Dear Democratic Party:
Hi. I am a voter. Remember me? I'm not so sure you do. You haven't been answering my calls. Or any of my friends' calls either. In fact, to be honest, I sense a real breakdown in communication between you and us voters. It's almost as if there are two Democratic Parties: one for voters and one for office-holders.
It's a sad state of affairs, I know, especially when you consider there are so many more Democratic voters than there are Democrats in office. But it's what I wanted to write to you about today. I still think we can fix this.
You've been real quiet lately. Quiet in that sad sort of a way that lets me know you're thinking about something, but you don't want to say what it is. Maybe it has something to do with the other guys in your office. You know, the ones who say that if you stand up for something, it means you're an extremist and that you hate America. Maybe you've started to believe it. I hope not.
I really hope that, even though they barely outnumber you in that building, you haven't forgotten the millions of people who think they're wrong. Because, there's more of us than there were before. In fact, we outnumber them now.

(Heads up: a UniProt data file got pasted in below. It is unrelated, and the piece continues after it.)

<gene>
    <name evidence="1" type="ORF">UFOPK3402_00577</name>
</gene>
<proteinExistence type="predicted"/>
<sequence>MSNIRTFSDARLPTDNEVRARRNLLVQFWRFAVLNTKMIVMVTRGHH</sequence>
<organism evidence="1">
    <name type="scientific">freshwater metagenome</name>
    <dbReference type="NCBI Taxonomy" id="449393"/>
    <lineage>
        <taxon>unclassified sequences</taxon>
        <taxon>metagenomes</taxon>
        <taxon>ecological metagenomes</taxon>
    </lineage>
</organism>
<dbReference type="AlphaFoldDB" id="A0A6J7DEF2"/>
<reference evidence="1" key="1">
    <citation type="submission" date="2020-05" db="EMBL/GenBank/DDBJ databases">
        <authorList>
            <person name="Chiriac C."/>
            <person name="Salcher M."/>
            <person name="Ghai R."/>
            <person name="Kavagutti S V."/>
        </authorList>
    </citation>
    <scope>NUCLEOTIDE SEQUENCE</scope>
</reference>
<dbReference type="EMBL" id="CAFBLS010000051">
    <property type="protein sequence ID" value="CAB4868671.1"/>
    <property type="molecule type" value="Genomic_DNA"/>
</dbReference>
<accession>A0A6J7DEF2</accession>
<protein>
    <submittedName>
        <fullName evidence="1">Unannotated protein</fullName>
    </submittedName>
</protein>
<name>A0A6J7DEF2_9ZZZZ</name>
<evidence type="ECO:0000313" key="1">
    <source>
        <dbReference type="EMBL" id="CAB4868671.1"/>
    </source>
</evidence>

Which brings me to what happened in Connecticut last week. Yeah, about that…some of you guys seem kind of upset. I'm sorry about that. Not sorry about Lieberman losing, we did that on purpose. I'm sorry it upset you. That was the opposite of what we wanted to do. We wanted to get you guys motivated. Because we are motivated, and, well, you're not.
For the Democrats (by that I mean both you, the ones in office, and us, the voters), this should be our year. The voters are ready for some serious change in this country, but you're still acting like it's December of 2004. You're still licking your wounds, scratching your heads, and staring at the ass that got handed to you with a look of stunned confusion.
It's not a good sign of the state of affairs when a majority of us voters would rather choose the unknown than the status quo. It's even worse when the powers that be can't see the writing on the wall and decide to stick with status quo; a lack of definition, a dejected acceptance of irrelevance compared to the other guy.
"Democrats: We're Not Republicans" failed as a party slogan in 2004. It isn't going to work this year either (in part because the new Republican slogan is "I'm Not One of Those Republicans").
So about this Lamont thing. It wasn't a triumph of the blogging community. It wasn't a slap in the face to Lieberman and only Lieberman. It was us voters standing up, going to the windows, sticking our heads out and yelling, "I'm mad as hell and I'm not going to take this any more!"
But more than that, it was us trying to communicate with you. We expected to see you run to your windows and yell it back at us. However, it's been almost a full week now. We're one week closer to November and we haven't heard you say so much as "wait, you're mad?"
We've been waiting since before the summer's state conventions for you guys to prove that you have a message, to show some national party unity and prove you're not just the other guys on the ticket. The mood is downright sour in this country. We want something to rally behind.